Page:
As a yoga instructor and fitness coach I know firsthand how valuable a solid yoga practice can be for your mind and body. If you happen to be a gym junkie who loves beating your quads and glutes into submission, this article is for you.

Body Awareness
Flowing through poses in yoga while barefoot and without mirrors requires a great deal of control and focus. This control forces you to use and develop the oftentimes weak stabilizing muscles in the feet, legs and trunk. Because of the focus and control needed in yoga, you develop a profound sense of proprioception –a sense of position and self within movement. Proprioception helps tremendously when executing compound lifts like deadlifts and push-ups. The focus you develop during yoga will help you be more present and focused during your lifts.

Range of Motion
No matter how many times you tell yourself you need to stretch more, getting in a few more reps before rushing out the gym door sounds much more appealing doesn’t it? Thoughts and ideas of stretching and mobilizing go out the window when you are able to snag an open squat rack before someone else does.
Any great foundation of strength training starts with having good mobility and flexibility. There are many types of yoga, some focus more of flexibility than others. To increase range of motion try finding a yoga style like Yin Yoga that help increase the length of muscles fibers and connective tissue.

Controlling the Ego
Most active people are keenly aware of competition. We compete with our previous lifts, times and sometimes each other. While competition has its time and place and it’s great to be inspired, ultimately none of it matters, we are just fanning the fires of our ego.  Knowing your limit and pushing past it is a delicate balance. Yoga is a constant reminder that it doesn’t matter what you wear, what the pose looks like, or how quick you are, it’s about uniting your body, mind and breath. Yoga teaches you to listen to your body, to know when you are pushing too hard and when to back off. Yoga teaches you to develop contentment with where you are, because that’s exactly where you need to be. This is a unique and helpful tool to have when lifting weights, this will keep you centered, mindful and help prevent injury. It also helps you accept your progressions and to avoid comparing yourself to the person next to you.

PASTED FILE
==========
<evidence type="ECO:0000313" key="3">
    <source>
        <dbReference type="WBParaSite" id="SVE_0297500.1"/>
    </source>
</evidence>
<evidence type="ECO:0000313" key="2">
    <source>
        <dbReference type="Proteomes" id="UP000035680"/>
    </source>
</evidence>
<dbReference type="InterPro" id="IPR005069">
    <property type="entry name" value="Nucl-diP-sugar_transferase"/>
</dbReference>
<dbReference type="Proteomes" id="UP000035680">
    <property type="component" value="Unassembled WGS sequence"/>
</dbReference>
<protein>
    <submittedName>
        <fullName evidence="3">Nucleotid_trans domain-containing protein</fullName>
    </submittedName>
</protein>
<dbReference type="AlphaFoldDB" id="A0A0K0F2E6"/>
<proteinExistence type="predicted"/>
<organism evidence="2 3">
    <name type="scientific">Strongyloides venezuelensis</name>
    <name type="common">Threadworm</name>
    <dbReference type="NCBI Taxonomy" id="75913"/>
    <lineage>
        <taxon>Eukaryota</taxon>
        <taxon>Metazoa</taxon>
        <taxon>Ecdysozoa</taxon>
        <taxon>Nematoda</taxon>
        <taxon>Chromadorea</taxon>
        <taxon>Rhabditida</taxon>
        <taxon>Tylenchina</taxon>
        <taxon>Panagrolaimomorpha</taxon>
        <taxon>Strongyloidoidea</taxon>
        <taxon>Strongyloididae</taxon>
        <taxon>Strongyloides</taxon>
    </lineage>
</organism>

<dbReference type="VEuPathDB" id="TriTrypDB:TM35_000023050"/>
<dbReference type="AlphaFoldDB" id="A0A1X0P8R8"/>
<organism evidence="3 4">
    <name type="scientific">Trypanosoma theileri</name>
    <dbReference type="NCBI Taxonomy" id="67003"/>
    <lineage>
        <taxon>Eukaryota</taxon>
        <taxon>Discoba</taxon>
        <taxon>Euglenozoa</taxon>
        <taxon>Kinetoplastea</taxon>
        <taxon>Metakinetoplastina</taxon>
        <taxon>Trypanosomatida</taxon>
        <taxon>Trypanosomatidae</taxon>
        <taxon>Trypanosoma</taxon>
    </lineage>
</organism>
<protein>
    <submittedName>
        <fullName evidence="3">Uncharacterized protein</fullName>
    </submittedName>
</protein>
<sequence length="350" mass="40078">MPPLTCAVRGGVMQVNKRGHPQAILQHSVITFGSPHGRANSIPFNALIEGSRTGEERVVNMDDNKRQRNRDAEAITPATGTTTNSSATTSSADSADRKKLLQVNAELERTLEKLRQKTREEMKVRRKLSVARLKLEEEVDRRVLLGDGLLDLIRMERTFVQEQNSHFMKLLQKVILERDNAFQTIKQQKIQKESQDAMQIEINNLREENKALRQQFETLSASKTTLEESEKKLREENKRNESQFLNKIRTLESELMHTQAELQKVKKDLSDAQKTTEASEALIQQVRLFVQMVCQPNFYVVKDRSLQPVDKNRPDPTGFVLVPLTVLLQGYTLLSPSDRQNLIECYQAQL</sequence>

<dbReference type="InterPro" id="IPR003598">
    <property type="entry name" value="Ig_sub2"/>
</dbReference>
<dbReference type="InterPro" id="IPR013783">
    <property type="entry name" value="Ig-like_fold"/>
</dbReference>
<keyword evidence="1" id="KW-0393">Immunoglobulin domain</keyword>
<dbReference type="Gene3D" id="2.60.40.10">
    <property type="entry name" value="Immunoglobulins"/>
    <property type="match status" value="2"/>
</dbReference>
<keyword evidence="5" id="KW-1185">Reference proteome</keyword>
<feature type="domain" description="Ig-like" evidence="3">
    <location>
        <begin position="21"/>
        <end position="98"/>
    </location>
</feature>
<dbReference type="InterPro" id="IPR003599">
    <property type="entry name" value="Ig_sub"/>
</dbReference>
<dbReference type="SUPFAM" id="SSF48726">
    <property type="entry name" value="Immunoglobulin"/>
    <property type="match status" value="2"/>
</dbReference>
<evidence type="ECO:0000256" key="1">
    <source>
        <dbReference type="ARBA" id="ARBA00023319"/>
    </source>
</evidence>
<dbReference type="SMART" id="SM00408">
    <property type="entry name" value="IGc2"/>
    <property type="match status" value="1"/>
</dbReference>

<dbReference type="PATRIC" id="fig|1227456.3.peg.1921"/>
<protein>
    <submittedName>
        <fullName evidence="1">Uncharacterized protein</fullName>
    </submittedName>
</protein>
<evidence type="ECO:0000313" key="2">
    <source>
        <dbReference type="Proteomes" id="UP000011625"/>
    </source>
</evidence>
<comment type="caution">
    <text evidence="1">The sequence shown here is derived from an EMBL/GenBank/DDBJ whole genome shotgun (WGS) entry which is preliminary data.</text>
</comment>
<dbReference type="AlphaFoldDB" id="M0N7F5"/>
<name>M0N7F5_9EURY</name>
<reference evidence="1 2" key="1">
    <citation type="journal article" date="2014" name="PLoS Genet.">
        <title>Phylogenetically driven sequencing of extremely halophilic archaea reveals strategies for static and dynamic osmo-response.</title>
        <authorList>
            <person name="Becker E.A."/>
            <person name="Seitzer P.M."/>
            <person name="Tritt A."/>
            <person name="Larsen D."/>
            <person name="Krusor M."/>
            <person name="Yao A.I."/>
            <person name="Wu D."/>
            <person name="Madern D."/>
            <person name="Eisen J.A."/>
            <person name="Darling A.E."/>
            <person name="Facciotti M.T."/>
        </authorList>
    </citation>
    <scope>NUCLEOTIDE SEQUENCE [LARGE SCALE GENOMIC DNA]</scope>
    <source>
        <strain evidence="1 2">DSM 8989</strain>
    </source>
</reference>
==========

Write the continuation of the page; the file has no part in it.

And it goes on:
Bodyweight Strength Training
Lifting heavy and pumping iron is great but there is something very humbling about bodyweight training. Yoga puts your body into positions you wouldn’t normally get into at the gym. Being able to control your breath, stabilize your core and balance your entire body on your hands like in handstand or crow takes a great deal of control that you cannot achieve with equipment. The skill and strength transfer from the yoga mat to the gym room is unlike any other. Putting your body through precarious movements and holds using just your body only builds a greater understanding of the movements performed in the gym. Yoga also moves through basic movements like pushups, lunging and planks. Being able to master your own body weight is a great skill to have.

Rest and Recovery
Hitting the yoga mat on a rest day can be a great low impact way to keep the body moving on your rest days. Yoga can also help your body detox on rest days. Yoga is designed to compress, lengthen, wring out, push and pull various parts of your body, this sends a signal to your brain to turn on the “detox” mode in your body. In addition to detoxifying your body, a great benefit of yoga is a detox of your mind. Yoga and meditation can help you control your stress levels and feel more relaxed between gym sessions.

As an active person, if you can find a way to incorporate a regular yoga practice you can prevent loss of range of motion, become a calmer happier person in all aspects of your life including the weight room.